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  • What’s The Rush?

    Many salespeople are too eager to make presentations – are you?

    They view them as opportunities to establish the value of their products or services by demonstrating their unique aspects. You can’t establish value, however, until you have determined which aspects, if any, are relevant to the prospects’ situations.

    The real purpose of presentations is to confirm your ability to deliver the solutions prospects are predisposed to buy. How do you know what prospects are predisposed to buy? You determine it by thoroughly qualifying the opportunities.

    Until you have learned the specific reasons prospects would buy your product or service (rather than a competitor’s), uncovered the resources they have available to make the purchases, discovered the criteria by which they will make their decisions, and (assuming you are willing and able to meet their decision criteria) obtained their commitments to make those decisions, you should refrain from making presentations.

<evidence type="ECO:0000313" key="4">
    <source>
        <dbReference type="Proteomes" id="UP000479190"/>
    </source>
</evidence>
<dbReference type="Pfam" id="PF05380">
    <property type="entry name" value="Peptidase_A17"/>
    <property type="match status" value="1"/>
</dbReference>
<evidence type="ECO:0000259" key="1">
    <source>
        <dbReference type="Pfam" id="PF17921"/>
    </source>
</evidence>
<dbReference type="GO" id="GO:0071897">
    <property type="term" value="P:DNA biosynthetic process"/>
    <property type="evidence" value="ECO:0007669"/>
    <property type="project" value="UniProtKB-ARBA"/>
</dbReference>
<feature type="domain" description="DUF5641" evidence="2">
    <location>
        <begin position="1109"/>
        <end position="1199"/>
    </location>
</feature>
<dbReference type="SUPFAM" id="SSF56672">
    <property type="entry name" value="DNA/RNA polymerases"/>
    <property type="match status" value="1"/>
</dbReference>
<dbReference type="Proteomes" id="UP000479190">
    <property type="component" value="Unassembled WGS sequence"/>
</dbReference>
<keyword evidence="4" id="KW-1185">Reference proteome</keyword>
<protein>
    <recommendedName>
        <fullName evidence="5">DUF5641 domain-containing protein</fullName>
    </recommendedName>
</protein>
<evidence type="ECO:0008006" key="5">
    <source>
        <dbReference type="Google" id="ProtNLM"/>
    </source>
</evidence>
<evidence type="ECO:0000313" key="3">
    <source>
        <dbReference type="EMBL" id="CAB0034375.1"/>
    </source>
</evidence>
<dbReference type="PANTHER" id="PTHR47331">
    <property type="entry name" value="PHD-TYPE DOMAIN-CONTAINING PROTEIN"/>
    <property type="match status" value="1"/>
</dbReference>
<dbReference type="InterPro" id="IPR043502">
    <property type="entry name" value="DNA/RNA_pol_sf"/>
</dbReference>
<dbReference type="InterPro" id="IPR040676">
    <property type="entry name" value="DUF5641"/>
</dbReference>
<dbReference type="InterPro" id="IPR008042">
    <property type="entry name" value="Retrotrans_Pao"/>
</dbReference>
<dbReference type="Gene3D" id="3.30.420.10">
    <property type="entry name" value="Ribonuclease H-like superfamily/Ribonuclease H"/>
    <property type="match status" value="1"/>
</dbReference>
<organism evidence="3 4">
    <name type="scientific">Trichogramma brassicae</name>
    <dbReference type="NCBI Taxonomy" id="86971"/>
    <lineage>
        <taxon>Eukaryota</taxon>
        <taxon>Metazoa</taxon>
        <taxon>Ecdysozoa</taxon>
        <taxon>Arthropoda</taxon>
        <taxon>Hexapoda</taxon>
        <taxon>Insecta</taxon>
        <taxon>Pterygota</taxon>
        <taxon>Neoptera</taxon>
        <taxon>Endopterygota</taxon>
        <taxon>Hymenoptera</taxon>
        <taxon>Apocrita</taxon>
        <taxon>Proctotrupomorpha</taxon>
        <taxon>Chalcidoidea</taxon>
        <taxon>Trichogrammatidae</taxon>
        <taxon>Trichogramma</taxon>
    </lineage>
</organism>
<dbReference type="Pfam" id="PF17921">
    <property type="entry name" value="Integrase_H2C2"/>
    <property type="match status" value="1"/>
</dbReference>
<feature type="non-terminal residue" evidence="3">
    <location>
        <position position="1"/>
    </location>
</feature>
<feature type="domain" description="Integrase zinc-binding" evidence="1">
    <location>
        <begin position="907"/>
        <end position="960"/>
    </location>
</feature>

Making presentations before thoroughly qualifying opportunities will almost surely guarantee that you leave those presentations, not with decisions, but only prospects’ promises to “think it over.”

    Blog Editor

    Blog Editor

    Lisette Howlett edits the Sandler UK blog. If you have any questions or would like to submit a blog please contact her. Tel: 020 7484 5556 Email: Lisette.howlett@sandler.com